Common Sense Credit: Credit Unions Come of Age

Common Sense Credit: Credit Unions Come of Age

Common Sense Credit: Credit Unions Come of Age

Common Sense Credit: Credit Unions Come of Age

Excerpt

The Canadian Alphonse Desjardins, a founder of the credit union movement, said: "The credit union . . . is the expression in the field of economics of a high social ideal."

In this book, Charles Morrow Wilson tells, in his own common sense style and in the simple, yet eloquent, words of people who belong to credit unions, today's story of Desjardins' expression in action. From the shops and factories of U. S. industry, from the plains of the Texas Panhandle, and from the parishes and fishing banks of Canada --from everywhere in North America--Mr. Wilson has gathered the anecdotes and the spirit of today's credit unions.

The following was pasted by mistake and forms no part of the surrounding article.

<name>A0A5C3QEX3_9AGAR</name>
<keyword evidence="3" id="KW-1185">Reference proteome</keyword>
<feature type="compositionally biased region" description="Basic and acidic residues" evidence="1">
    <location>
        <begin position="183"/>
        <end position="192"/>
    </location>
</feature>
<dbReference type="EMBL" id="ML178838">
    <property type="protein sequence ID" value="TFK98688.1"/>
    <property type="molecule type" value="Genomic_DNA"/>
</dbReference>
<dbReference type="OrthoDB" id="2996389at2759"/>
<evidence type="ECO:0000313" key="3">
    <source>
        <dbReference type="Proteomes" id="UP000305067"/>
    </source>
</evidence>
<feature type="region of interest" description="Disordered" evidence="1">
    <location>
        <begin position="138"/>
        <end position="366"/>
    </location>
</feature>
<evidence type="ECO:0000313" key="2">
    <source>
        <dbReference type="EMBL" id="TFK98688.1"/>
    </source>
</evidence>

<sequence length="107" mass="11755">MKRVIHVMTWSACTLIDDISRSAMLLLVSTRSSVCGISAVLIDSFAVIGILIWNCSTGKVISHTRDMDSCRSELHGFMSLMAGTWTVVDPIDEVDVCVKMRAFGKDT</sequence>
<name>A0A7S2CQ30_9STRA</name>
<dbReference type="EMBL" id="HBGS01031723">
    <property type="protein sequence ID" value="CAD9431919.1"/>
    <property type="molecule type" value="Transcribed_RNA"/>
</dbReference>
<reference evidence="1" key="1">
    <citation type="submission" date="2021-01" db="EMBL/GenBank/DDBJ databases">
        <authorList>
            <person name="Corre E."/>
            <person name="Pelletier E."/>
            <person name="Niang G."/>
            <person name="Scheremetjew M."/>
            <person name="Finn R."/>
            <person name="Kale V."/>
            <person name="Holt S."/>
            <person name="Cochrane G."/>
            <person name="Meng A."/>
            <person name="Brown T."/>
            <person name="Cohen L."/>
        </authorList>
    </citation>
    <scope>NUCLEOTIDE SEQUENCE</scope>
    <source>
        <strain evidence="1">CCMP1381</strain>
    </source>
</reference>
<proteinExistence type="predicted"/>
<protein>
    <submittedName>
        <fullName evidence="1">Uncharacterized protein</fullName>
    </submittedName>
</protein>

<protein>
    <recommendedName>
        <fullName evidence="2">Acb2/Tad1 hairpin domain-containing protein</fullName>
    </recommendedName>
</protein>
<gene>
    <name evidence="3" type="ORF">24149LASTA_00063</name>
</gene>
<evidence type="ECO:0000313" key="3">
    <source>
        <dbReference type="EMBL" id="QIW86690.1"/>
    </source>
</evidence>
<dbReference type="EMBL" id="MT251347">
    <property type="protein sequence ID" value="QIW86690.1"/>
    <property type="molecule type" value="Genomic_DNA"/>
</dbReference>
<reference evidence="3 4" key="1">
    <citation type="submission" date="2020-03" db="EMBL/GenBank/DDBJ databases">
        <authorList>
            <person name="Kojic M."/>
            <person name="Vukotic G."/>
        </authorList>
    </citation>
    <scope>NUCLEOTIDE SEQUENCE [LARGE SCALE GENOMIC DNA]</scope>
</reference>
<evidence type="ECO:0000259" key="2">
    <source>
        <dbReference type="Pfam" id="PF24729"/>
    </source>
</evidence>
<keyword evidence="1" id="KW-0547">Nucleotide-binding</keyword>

Mr. Wilson has also recreated, in warm and human fashion, the personal adventure story, the devotion and the dedication of Roy F. Bergengren, whose crusade during the years between 1921 and 1945 did so much to bring the credit union to millions of Americans.

Finally "Common Sense Credit" tells how credit unions . . .

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